• Mary Lockyer 21st February 2011 at 3:29 pm

    Not only do I agree with Mike Wilson,I would suggest a careful appraisal of the situation in the Middle Eastm and the impact this is already having on Fuel and Gold prices, and food prices will be impacted soon, the external pressures are not improving. Ship UK is holed below the water line, suggestions on a postcard please…..

  • Scott Lewis 16th February 2011 at 1:59 pm

    Well said, Mike. Finally, some sense on interest rates. All raising interest rates will do is cause even less money to circulate in the economy.

  • John O'Hearne 16th February 2011 at 10:47 am

    I couldn’t agree more with Mike Wilson, everyone is jumping on the ‘rates must rise’ band wagon. Rates going up will have no affect on the true reasons inflation is rising as pointed out by Mike. We need to make the best of the situation we find ourselves in which is a weaker pound, this works in our favour for exports. Also the government could do more such as looking at coporation tax to attract more foreign companies/investment into the UK.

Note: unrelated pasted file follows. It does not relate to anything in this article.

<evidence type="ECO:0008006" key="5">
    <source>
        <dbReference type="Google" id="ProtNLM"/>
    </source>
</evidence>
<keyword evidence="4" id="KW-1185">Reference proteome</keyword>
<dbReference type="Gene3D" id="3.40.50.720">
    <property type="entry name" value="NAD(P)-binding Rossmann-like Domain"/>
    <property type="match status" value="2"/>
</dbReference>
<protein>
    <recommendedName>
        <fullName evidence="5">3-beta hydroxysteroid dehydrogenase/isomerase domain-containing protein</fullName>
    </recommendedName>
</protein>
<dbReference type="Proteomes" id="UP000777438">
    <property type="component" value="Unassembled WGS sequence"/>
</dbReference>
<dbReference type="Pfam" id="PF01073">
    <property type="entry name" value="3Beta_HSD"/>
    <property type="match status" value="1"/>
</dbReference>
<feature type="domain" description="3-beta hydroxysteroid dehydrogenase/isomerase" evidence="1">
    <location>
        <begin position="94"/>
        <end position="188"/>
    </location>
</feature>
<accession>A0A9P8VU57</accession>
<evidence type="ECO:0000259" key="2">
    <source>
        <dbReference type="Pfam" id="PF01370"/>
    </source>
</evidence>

• Mike Wilson 3rd February 2011 at 8:16 am

    It’s surprising how many people are falling for this ‘interest rates must rise to control inflation’ line.

    Two things:
    1) Inflation is being caused by rises in global commodity prices. It is NOT being caused by domestic demand. Raising interest rates is the tool normally used to dampen demand. If you raise interest rates at the moment you might get a slight fall in prices of imported commodities (as sterling rises) – but, for the average consumer – the potential saving of maybe £5 a week will be more than offset by paying an extra £25 a week on their mortgage.